The submissions window for Fictive Dream’s Flash Fiction February 2019 is now open.
During Flash Fiction February we will feature a new piece of flash fiction throughout February 2019. That’s a new story, every day, starting on 1 February for the entire month. As always we’re interested in stories with a contemporary feel.
We’ve put a squeeze on our usual word count though, so only stories of between 200 – 750 words please.
Read our Flash Fiction February submission guidelines here.
Check out the Fictive Dream website here.
For those of you who prefer to write longer stories we remain open to standard submissions (500 – 2,500 words).
We’re looking forward to receiving your best work!
Spots are still available!
For the month of October, Books & Such will again be featuring Bad Moon Rising! If you’re an indie author of horror, thriller, or paranormal books and would like to be featured, send me your info. Free publicity, book sales (hopefully!), new authors to follow, and more books to buy – what’s not to like?
Each post will feature one of your releases, a blurb, author bio, social media links, buy links, and a short interview. If you’d like to include a giveaway or have alternative ideas for your post, I’m open to suggestions.
This is the fourth year of Bad Moon Rising and spots tend to fill up fast, so if you’d like to be included, email me at email@example.com.
If you search for alternative dialogue tags to use in your story, you’ll find many lists. While some synonyms for ‘said’ read naturally (such as words conveying volume like ‘whispered’), others come across as overwritten and forced, particularly in the wrong context.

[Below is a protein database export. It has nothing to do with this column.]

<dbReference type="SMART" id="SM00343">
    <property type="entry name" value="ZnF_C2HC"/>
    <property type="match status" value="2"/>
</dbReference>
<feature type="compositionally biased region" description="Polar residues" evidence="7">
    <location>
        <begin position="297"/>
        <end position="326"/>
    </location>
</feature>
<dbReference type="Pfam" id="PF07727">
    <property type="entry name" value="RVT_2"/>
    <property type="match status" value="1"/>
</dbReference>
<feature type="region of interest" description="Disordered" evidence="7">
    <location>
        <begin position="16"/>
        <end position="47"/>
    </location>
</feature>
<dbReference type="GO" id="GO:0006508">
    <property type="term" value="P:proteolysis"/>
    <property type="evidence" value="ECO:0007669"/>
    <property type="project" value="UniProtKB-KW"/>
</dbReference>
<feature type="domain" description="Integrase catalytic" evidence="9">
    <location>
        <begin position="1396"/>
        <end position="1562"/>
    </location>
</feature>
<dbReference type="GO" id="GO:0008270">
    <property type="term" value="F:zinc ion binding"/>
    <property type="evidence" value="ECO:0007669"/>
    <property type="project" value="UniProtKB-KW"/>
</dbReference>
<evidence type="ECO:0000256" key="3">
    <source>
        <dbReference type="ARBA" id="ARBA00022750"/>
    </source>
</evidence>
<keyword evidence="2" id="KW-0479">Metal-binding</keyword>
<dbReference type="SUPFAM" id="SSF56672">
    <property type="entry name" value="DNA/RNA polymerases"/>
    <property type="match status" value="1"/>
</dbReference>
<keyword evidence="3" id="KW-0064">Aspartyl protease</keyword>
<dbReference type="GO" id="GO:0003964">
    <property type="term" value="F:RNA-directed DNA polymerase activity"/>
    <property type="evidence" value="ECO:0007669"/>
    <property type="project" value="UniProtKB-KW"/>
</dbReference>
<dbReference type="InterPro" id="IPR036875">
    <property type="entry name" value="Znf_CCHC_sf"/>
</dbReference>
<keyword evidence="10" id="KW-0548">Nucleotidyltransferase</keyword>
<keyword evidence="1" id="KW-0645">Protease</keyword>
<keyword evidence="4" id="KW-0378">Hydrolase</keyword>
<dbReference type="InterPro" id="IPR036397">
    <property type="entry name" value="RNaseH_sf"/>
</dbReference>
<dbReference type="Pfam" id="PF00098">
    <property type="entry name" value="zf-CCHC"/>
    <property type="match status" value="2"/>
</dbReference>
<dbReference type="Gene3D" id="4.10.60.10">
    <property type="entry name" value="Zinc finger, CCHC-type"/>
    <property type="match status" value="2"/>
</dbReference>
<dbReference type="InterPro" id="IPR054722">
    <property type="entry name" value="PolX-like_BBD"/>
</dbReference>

Here are 5 simple ways to avoid clunky overuse of ‘he said/she said’:
Sometimes we say ‘she said’, ‘he said’ or ‘they said’ when we don’t need to. Just because it’s a writing device commonly used in dialogue doesn’t mean you have to use it. When you get to the end of a line of dialogue, ask yourself:
If you answered ‘yes’ to either of these, you don’t need tags.
For example, you wouldn’t need to use dialogue tags in the following example. The narration beforehand makes it clear who’s speaking, and the details of the characters’ speech give away who says what:
She picked a bit of fluff off her top, looked out the window. He wondered whether he was boring her.
“You seem distracted.”
“Hmm? You’re being intense again, Guy.”
It’s clear from the narration, description and actions who is saying what in the scene. The girls’ actions make it clear she’s the addressee of ‘You seem distracted.’ Her response also gives us a sense of how her date says this.
The stranger the tag, the more colourful and quirky, the more it will stick out in your dialogue.
Ideally, your reader is getting as much clarity from what characters say as they get from howthey say it.
The infographic below (via The Puppet Show) has some good alternatives. Yet it suggests words such as ‘enunciated’ as a synonym for ‘said’. However, if you were to use this tag randomly in the middle of dialogue it would seem arbitrary.
“You seem distracted,” he enunciated.
Because ‘to enunciate’ means ‘to say or pronounce clearly’ it doesn’t completely make sense in this context, since there isn’t a clear reason for the boy to ‘enunciate’.